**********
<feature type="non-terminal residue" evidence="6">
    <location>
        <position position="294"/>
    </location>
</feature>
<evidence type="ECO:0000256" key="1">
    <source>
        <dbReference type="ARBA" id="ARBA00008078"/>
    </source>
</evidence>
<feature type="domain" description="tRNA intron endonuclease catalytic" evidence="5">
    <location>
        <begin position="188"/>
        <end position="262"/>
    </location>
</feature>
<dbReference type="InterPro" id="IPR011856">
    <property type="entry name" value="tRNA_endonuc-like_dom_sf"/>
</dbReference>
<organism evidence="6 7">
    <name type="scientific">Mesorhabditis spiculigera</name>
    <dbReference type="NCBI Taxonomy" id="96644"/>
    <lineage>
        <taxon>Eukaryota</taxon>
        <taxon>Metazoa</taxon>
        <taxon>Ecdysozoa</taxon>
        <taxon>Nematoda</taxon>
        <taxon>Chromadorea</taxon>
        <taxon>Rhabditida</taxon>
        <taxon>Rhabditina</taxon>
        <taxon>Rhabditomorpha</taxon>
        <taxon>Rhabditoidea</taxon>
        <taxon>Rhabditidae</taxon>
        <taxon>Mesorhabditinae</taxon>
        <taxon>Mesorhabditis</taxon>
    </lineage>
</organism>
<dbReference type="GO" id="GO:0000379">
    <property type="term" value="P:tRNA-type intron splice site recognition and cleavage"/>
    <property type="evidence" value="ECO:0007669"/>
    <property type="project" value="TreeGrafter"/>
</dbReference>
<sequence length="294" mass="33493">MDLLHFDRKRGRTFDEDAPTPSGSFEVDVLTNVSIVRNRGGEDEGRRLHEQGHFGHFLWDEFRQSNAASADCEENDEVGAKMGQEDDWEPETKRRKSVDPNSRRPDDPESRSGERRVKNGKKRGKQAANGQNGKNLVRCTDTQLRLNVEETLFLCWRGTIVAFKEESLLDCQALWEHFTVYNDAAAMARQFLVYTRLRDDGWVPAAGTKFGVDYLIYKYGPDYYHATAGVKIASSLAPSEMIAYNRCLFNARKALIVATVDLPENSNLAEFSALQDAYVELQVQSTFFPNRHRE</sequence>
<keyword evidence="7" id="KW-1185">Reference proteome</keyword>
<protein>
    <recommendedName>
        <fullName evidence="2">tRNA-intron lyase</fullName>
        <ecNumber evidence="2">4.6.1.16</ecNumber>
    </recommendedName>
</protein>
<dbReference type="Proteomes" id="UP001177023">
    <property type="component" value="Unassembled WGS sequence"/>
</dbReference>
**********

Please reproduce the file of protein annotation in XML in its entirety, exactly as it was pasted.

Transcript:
<feature type="non-terminal residue" evidence="6">
    <location>
        <position position="294"/>
    </location>
</feature>
<evidence type="ECO:0000256" key="1">
    <source>
        <dbReference type="ARBA" id="ARBA00008078"/>
    </source>
</evidence>
<feature type="domain" description="tRNA intron endonuclease catalytic" evidence="5">
    <location>
        <begin position="188"/>
        <end position="262"/>
    </location>
</feature>
<dbReference type="InterPro" id="IPR011856">
    <property type="entry name" value="tRNA_endonuc-like_dom_sf"/>
</dbReference>
<organism evidence="6 7">
    <name type="scientific">Mesorhabditis spiculigera</name>
    <dbReference type="NCBI Taxonomy" id="96644"/>
    <lineage>
        <taxon>Eukaryota</taxon>
        <taxon>Metazoa</taxon>
        <taxon>Ecdysozoa</taxon>
        <taxon>Nematoda</taxon>
        <taxon>Chromadorea</taxon>
        <taxon>Rhabditida</taxon>
        <taxon>Rhabditina</taxon>
        <taxon>Rhabditomorpha</taxon>
        <taxon>Rhabditoidea</taxon>
        <taxon>Rhabditidae</taxon>
        <taxon>Mesorhabditinae</taxon>
        <taxon>Mesorhabditis</taxon>
    </lineage>
</organism>
<dbReference type="GO" id="GO:0000379">
    <property type="term" value="P:tRNA-type intron splice site recognition and cleavage"/>
    <property type="evidence" value="ECO:0007669"/>
    <property type="project" value="TreeGrafter"/>
</dbReference>
<sequence length="294" mass="33493">MDLLHFDRKRGRTFDEDAPTPSGSFEVDVLTNVSIVRNRGGEDEGRRLHEQGHFGHFLWDEFRQSNAASADCEENDEVGAKMGQEDDWEPETKRRKSVDPNSRRPDDPESRSGERRVKNGKKRGKQAANGQNGKNLVRCTDTQLRLNVEETLFLCWRGTIVAFKEESLLDCQALWEHFTVYNDAAAMARQFLVYTRLRDDGWVPAAGTKFGVDYLIYKYGPDYYHATAGVKIASSLAPSEMIAYNRCLFNARKALIVATVDLPENSNLAEFSALQDAYVELQVQSTFFPNRHRE</sequence>
<keyword evidence="7" id="KW-1185">Reference proteome</keyword>
<protein>
    <recommendedName>
        <fullName evidence="2">tRNA-intron lyase</fullName>
        <ecNumber evidence="2">4.6.1.16</ecNumber>
    </recommendedName>
</protein>
<dbReference type="Proteomes" id="UP001177023">
    <property type="component" value="Unassembled WGS sequence"/>
</dbReference>